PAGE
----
U.S. President Barack Obama, in a podcast posted online on Monday, used the N-word to emphasize his point that the United States has made progress in eliminating racism but there was still more work to do.
Obama discussed race and gun control as part of the hour-long podcast interview, in the aftermath of the shooting deaths a week ago of nine black people at a church in South Carolina, allegedly by a 21-year-old white man with racist sentiments.
"I always tell young people in particular: 'Do not say that nothing's changed when it comes to race in America unless you lived through being a black man in the 1950s or '60s or '70s,'" Obama told Mark Maron, host of the "WTF" podcast.
He said the legacies of slavery and discrimination were still "part of our DNA that's passed on."
"We're not cured of it ... and it's not just a matter of it not being polite to say 'nigger' in public. That's not the measure of whether racism still exists or not. It's not just a matter of overt discrimination."
"Societies don't just overnight completely erase everything that happened two to 300 years prior."
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Obama said one of the darkest days of his presidency was another shooting incident: The December 14, 2012, slayings of 26 people at a school in Connecticut by a 20-year-old man.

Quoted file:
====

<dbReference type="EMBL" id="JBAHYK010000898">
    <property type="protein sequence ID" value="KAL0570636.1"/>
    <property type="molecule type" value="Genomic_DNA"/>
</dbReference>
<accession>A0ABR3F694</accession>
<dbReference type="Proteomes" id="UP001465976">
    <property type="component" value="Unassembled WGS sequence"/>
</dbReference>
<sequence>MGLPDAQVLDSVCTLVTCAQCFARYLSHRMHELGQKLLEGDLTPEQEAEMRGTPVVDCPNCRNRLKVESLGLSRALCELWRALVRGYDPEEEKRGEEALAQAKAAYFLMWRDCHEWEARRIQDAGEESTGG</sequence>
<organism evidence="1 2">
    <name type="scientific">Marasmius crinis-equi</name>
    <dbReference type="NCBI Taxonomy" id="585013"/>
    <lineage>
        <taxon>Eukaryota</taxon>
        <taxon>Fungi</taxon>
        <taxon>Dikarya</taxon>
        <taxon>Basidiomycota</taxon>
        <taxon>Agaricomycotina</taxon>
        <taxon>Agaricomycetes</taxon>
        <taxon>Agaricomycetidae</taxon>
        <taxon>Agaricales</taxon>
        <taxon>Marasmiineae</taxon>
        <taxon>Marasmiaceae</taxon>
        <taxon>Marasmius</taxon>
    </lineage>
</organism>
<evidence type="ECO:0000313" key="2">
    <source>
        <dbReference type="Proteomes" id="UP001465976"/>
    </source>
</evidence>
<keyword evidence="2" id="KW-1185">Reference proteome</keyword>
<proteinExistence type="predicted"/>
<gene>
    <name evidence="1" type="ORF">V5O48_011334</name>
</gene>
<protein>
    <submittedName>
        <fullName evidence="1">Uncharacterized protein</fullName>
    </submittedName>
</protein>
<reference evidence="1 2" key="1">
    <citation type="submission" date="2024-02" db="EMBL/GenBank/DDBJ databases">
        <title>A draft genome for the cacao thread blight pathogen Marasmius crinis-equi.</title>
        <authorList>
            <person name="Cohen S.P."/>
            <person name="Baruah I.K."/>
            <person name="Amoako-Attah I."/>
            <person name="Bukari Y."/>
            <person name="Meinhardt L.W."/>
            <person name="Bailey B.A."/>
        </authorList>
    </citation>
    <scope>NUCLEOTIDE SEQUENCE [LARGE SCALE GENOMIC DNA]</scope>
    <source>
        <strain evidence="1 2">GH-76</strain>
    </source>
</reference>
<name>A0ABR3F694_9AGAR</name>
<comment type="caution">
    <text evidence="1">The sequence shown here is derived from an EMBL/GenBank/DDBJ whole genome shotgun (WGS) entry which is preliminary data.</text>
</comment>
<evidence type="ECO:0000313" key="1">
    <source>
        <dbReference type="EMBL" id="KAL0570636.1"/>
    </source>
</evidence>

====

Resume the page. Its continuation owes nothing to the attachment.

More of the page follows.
"I tell you, right after Sandy Hook, Newtown, when 20 6-year-olds were gunned down and Congress literally does nothing, yeah, that's the closest I came to feeling disgusted," he said. "I was pretty disgusted."
As part of the interview, taped on Friday just ahead of Father's Day, Obama also discussed fatherhood and the frustrations of his job.
"Some of the mythology about me being very professorial, removed, that stuff ... I think it has to do with me not schmoozing enough in Washington because I've got two kids," he said. "And it's true that I don't do the cocktail circuit."